Flashback: Cameron ready for “unpopular” rule

Lest you think David Cameron has become a radical constitutional reformer, what with his talk of fixed-term parliaments – only maybe, he’ll think about it – recall his speech at last year’s Tory conference:

Preparing the party for a hard grind in government, he insisted he had “the grit and determination to impose discipline on government spending, keep our nerve and say ‘No’ – even in the teeth of hostility and protest”.

Mr Cameron’s speech, largely stripped of jokes and partisan attacks on Mr Brown, was designed to reflect the mood of the times. Unlike his “walk-about” speech at last year’s conference, he spoke at a podium with notes.

The connecting strand of Mr Cameron’s vision was the building of a “responsible” society, although at times the speech was disjointed and was clearly the result of a rapid rewriting exercise to take account of the fast-changing financial environment.

[Emphasis added.]

Advertisements

Devolution for England, a modest proposal

Here’s my submission to Compass’s How To Live In The 21st Century project:

Devolution for England

“It’s worked in Scotland and Wales!”

Contrary to the opponents, an English parliament would provide constitutional balance within the UK; an English parliament would have a progressive majority.

2. How does it fit with Compass’ core beliefs of equality, solidarity, democracy, freedom, sustainability and well being?

An English parliament would give England the same kind of representation that Scotland and Wales were granted in the late nineties and put an end to the anomaly of England-only laws being voted on by MPs whose constituencies lie in Scotland, Wales, or Northern Ireland.

It would allow the articulation of a civic conception of English national identity – based not on race and exclusion, but on place and participation – as has happened to some extent in Scotland and Wales.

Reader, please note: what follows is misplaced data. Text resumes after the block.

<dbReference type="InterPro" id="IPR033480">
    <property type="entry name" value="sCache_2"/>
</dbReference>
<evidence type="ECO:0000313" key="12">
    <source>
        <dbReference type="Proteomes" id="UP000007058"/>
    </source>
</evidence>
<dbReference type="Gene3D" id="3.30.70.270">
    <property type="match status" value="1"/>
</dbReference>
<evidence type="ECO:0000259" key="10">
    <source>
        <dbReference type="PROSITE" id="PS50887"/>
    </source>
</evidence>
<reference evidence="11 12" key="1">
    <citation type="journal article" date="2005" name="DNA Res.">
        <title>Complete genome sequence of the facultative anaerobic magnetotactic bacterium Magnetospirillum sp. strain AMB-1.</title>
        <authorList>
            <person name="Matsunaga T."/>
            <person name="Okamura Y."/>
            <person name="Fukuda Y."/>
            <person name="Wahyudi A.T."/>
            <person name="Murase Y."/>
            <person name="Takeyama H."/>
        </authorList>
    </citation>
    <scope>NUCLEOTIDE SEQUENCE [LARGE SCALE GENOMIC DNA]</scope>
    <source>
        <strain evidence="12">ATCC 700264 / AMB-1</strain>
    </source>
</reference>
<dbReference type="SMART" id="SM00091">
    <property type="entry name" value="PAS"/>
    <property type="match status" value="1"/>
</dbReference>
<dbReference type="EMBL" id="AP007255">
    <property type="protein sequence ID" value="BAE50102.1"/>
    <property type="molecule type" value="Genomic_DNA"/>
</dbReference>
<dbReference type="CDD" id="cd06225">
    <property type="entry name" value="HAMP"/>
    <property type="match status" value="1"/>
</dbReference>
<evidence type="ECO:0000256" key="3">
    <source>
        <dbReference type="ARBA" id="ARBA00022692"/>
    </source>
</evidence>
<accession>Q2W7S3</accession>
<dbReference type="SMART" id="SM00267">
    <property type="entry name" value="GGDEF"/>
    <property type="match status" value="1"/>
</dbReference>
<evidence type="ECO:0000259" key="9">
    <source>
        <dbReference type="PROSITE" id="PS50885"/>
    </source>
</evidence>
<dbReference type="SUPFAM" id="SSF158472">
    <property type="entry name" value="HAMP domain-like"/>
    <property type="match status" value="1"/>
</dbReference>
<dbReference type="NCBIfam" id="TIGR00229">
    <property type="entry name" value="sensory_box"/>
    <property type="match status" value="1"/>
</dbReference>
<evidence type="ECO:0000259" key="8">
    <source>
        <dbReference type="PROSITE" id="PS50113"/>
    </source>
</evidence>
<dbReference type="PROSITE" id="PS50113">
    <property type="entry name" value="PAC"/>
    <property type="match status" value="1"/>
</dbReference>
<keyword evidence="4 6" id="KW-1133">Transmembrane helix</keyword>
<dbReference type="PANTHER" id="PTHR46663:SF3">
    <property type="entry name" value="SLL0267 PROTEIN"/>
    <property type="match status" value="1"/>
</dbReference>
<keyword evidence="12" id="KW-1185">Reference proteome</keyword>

The arguments against: it would make no difference to ordinary people; it would encourage the break-up of the UK; and it would reduce England to Tory domination.

3. How does it build the institutions of social democracy, like social groups and collective and cooperative forms of ownership and control?

An English parliament will provide a focus for those issues that are currently decided by the British government – which is comprised of MPs from across the nations of the UK – issues such as healthcare and education.

The establishment of devolution involved referenda in both Scotland and Wales; there is every reason to expect that there would be a public vote within England on the question of a national parliament and this will reinvigorate a sense of popular soverieignty, perhaps leading to more decisions being made through the use of plebisites.

4. How much will it cost or raise and where will any cost come from?

An English parliament could sit in the Commons at no extra cost.

5. Which groups in the electorate are likely to support or oppose this measure? Is there any polling evidence you have on this?

In November 2006, an Ipsos Mori poll for the Sunday Telegraph found 68% support. In January 2007, a telephone survey conducted by ORB (Opinion Research Business) for the BBC last year found that 61% of people in England were in favour. In April 2007, an opinion poll conducted by ICM for the Campaign for an English Parliament found 67% in favour.

Opponents have long suggested that an English parliament would lead to the break-up of the UK, but polling suggests greater support in Scotland and Wales for an English parliament than for either nation’s idependence!

6. Is there a place or country where it’s worked? Please provide some information.

As above, it has worked in both Scotland and Wales.

7. What are the three main arguments in favour/against it?

The arguments in favour: it’s popular amongst the general public who have seen the benefits in Scotland and Wales; it would allow decision-making on issues specific to England; and it would lead to the transformation of the UK into a federal republic.